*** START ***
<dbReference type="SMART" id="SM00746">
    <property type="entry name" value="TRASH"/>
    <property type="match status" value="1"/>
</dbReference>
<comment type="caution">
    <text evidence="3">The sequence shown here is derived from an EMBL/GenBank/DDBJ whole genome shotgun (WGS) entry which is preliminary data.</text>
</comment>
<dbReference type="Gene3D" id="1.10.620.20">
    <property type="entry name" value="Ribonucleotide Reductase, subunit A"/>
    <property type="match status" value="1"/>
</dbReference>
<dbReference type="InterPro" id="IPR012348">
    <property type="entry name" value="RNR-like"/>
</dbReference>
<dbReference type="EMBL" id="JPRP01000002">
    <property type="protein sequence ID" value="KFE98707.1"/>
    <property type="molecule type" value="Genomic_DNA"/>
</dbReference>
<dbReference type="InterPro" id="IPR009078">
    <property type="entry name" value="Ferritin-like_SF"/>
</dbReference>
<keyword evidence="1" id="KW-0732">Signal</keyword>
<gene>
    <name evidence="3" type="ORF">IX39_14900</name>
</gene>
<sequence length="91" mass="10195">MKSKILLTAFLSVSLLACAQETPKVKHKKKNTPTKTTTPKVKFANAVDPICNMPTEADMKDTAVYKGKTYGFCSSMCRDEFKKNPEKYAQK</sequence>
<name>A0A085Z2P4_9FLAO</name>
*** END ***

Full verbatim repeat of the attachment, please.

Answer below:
<dbReference type="SMART" id="SM00746">
    <property type="entry name" value="TRASH"/>
    <property type="match status" value="1"/>
</dbReference>
<comment type="caution">
    <text evidence="3">The sequence shown here is derived from an EMBL/GenBank/DDBJ whole genome shotgun (WGS) entry which is preliminary data.</text>
</comment>
<dbReference type="Gene3D" id="1.10.620.20">
    <property type="entry name" value="Ribonucleotide Reductase, subunit A"/>
    <property type="match status" value="1"/>
</dbReference>
<dbReference type="InterPro" id="IPR012348">
    <property type="entry name" value="RNR-like"/>
</dbReference>
<dbReference type="EMBL" id="JPRP01000002">
    <property type="protein sequence ID" value="KFE98707.1"/>
    <property type="molecule type" value="Genomic_DNA"/>
</dbReference>
<dbReference type="InterPro" id="IPR009078">
    <property type="entry name" value="Ferritin-like_SF"/>
</dbReference>
<keyword evidence="1" id="KW-0732">Signal</keyword>
<gene>
    <name evidence="3" type="ORF">IX39_14900</name>
</gene>
<sequence length="91" mass="10195">MKSKILLTAFLSVSLLACAQETPKVKHKKKNTPTKTTTPKVKFANAVDPICNMPTEADMKDTAVYKGKTYGFCSSMCRDEFKKNPEKYAQK</sequence>
<name>A0A085Z2P4_9FLAO</name>